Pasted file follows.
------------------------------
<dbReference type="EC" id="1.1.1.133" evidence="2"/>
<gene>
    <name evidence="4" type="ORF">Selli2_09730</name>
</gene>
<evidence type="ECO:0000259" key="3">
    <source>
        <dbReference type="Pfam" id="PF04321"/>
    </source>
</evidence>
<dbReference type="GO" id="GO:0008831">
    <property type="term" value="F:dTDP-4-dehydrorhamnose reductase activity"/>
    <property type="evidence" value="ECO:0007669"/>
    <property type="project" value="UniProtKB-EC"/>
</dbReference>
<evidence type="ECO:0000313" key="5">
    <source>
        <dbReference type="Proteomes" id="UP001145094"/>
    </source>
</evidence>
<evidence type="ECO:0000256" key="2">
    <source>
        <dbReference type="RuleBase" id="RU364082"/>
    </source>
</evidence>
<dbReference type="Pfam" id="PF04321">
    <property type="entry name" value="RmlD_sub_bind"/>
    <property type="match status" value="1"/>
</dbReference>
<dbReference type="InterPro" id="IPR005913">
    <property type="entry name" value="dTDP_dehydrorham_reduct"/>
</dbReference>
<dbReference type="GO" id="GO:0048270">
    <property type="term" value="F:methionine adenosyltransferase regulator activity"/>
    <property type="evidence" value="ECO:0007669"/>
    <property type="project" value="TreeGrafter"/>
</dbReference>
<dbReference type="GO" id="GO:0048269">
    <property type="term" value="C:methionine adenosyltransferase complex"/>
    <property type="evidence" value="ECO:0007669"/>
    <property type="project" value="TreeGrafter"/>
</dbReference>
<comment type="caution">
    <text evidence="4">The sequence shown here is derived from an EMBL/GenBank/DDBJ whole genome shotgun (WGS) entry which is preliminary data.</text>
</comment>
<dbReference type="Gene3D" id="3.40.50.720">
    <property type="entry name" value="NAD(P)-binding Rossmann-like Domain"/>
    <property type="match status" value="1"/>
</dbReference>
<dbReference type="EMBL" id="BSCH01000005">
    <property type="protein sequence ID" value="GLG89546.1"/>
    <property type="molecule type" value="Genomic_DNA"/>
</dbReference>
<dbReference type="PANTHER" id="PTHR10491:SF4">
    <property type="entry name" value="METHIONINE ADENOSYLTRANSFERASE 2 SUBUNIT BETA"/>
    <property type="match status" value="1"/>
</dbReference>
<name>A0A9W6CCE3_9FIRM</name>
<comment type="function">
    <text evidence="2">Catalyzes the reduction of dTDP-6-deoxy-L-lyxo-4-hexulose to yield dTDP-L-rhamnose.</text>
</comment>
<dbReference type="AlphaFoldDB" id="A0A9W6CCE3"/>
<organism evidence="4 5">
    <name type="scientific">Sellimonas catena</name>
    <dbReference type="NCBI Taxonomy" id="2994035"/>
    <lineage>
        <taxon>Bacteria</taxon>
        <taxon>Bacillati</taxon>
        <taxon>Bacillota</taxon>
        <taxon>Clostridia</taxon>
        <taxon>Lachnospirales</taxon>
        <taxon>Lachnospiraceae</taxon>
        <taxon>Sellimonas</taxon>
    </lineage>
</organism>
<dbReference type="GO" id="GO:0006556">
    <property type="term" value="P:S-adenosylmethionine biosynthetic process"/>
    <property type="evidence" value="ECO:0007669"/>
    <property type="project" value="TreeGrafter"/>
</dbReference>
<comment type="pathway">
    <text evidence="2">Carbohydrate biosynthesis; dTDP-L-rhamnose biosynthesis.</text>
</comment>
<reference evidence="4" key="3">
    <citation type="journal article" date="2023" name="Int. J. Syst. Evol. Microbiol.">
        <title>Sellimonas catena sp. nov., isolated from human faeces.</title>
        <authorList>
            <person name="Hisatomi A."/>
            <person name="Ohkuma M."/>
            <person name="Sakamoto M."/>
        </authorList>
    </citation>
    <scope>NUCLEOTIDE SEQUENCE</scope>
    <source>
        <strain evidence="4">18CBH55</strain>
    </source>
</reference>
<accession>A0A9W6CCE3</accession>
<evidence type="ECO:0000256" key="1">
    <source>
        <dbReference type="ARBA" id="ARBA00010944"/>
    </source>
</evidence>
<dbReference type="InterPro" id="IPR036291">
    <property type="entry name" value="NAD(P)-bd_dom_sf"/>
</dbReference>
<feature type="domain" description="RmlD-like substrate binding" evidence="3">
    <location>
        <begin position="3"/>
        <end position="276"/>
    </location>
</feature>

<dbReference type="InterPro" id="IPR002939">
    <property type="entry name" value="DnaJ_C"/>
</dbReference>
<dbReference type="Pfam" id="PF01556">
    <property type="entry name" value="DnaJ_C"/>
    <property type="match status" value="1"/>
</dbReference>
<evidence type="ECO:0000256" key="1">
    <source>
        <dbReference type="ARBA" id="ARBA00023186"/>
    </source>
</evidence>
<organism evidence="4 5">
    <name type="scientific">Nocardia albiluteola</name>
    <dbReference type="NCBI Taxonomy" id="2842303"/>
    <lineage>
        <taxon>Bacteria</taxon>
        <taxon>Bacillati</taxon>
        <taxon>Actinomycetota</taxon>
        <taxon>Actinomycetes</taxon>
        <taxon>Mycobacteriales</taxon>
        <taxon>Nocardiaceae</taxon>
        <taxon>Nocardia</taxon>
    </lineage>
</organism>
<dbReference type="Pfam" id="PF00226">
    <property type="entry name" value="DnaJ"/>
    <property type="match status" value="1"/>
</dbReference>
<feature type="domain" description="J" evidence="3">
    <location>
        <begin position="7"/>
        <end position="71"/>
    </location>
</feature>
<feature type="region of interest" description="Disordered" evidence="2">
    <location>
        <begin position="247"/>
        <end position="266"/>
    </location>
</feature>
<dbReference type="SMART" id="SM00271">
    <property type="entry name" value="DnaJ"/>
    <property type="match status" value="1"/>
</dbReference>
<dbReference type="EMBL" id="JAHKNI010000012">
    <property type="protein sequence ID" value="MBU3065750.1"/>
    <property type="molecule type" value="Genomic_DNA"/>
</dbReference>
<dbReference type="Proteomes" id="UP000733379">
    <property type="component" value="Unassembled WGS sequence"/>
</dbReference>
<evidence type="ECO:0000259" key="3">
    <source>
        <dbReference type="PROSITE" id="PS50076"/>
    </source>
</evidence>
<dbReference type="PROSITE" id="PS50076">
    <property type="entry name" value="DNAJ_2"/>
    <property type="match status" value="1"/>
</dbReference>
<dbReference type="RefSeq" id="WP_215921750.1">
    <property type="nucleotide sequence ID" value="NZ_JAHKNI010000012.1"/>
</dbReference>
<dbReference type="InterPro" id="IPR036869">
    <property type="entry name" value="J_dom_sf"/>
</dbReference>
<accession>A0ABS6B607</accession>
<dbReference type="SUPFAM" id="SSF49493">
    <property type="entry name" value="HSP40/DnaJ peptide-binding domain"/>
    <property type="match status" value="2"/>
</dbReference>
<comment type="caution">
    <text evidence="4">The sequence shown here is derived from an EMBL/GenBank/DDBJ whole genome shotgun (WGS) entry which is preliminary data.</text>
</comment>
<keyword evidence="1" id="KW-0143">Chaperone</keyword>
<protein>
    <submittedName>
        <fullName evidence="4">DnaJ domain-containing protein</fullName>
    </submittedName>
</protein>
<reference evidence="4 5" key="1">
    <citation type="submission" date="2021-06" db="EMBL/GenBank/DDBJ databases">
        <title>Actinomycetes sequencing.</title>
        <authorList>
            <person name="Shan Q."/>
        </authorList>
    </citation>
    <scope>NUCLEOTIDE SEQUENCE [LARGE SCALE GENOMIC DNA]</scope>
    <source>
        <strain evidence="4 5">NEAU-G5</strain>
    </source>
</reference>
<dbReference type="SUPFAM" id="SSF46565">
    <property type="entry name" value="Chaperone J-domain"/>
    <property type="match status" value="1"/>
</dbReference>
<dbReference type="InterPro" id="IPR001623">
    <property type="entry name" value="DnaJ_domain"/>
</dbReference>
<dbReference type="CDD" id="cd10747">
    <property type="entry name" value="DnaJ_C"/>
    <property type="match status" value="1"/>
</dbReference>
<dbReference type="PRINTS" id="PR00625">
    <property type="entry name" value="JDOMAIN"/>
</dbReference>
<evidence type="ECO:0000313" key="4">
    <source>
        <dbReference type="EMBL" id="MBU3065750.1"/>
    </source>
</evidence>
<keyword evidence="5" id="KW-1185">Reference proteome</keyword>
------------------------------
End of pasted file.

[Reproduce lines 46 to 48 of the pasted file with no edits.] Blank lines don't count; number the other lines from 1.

    <property type="entry name" value="NAD(P)-binding Rossmann-like Domain"/>
    <property type="match status" value="1"/>
</dbReference>